Architectural Spiking

Architectural Spiking is running a small technical experiment, building working software to prove or disprove feasibility or a specific hypothesis. Spikes are throw away code they are not integrated into released Products, they are used to prove or disprove a theory.

Spiking is intended to investigate an area, reduce complexity, mitigate a risk or otherwise prove/disprove a theory. By diving deep into the solution space (a vertical “spike”) we can understand whether our early architectural ideas are likely to work. Spikes are particularly useful during Architectural Synthesis.

The purpose of a spike is to test a theory, not to create part of a working product. So although they are built as working software, they are throw-away code, usually ignoring all architectural, style and even good coding guidelines in favor of expediency. Spiking is an excellent form of risk mitigation, and a great way to reduce Complexity through learning.

We recommend that Spikes are formed by articulating a theory and a simple test or two. Although we describe Spikes as “throw-away code” we don’t actually throw them away. We don’t integrate them into our real code but they are useful to keep, alongside their specification/tests for people to refer to later or find out how something was done.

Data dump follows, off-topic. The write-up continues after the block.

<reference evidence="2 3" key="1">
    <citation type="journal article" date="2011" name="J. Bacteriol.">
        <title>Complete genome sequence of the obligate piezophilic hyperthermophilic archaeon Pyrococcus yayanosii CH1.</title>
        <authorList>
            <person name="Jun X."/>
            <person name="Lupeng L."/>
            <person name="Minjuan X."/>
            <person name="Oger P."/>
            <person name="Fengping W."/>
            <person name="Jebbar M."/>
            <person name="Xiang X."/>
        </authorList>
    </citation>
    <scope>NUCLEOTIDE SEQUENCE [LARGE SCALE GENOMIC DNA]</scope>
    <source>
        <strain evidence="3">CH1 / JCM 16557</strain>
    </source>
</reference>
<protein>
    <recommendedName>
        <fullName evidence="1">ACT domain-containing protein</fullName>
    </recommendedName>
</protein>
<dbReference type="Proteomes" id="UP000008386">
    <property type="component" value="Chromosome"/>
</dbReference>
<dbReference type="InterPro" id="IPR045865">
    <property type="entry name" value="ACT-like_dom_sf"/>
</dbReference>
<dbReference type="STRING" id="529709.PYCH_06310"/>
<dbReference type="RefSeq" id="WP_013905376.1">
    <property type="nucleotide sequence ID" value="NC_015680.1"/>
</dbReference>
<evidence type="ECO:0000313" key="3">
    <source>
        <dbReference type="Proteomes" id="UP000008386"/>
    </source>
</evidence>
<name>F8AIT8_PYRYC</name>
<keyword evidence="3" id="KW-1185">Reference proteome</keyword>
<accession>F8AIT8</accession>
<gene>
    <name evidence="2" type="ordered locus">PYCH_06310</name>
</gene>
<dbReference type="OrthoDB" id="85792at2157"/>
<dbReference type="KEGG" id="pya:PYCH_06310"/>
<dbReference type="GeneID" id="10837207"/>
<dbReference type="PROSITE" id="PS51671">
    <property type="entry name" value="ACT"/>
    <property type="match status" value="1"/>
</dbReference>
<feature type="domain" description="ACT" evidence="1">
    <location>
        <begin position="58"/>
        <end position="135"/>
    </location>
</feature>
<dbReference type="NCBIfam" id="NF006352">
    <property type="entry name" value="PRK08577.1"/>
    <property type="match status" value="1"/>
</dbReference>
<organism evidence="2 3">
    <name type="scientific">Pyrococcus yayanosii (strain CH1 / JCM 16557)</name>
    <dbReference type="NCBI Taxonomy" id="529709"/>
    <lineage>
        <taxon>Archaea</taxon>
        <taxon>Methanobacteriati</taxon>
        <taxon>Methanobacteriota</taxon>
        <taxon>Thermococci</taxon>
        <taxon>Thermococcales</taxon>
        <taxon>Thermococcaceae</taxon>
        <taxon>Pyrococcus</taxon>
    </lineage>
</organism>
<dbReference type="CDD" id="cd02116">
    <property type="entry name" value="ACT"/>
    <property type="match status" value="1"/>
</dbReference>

Here’s a simplistic example of a real spike for a system that was looking to access a SQL Server database using JavaScript. If this spike failed the team had other ideas, but this was a feasibility test they needed to answer.

Architectural Spike

This was the entire documentation for a Spike. The spike involved doing some web searching, running some command lines and writing around 5 lines of code for each theory, which proved both cases. The team simply ticked the tests and saved the following produced assets:

  • Spike documentation
  • Links to online guidance
  • Install scripts
  • Produced code

The team were then able to reduce a risk related to technical integration (although had to create some new risks around the security implications of accessing a database using local Javascript – but that’s a different story).

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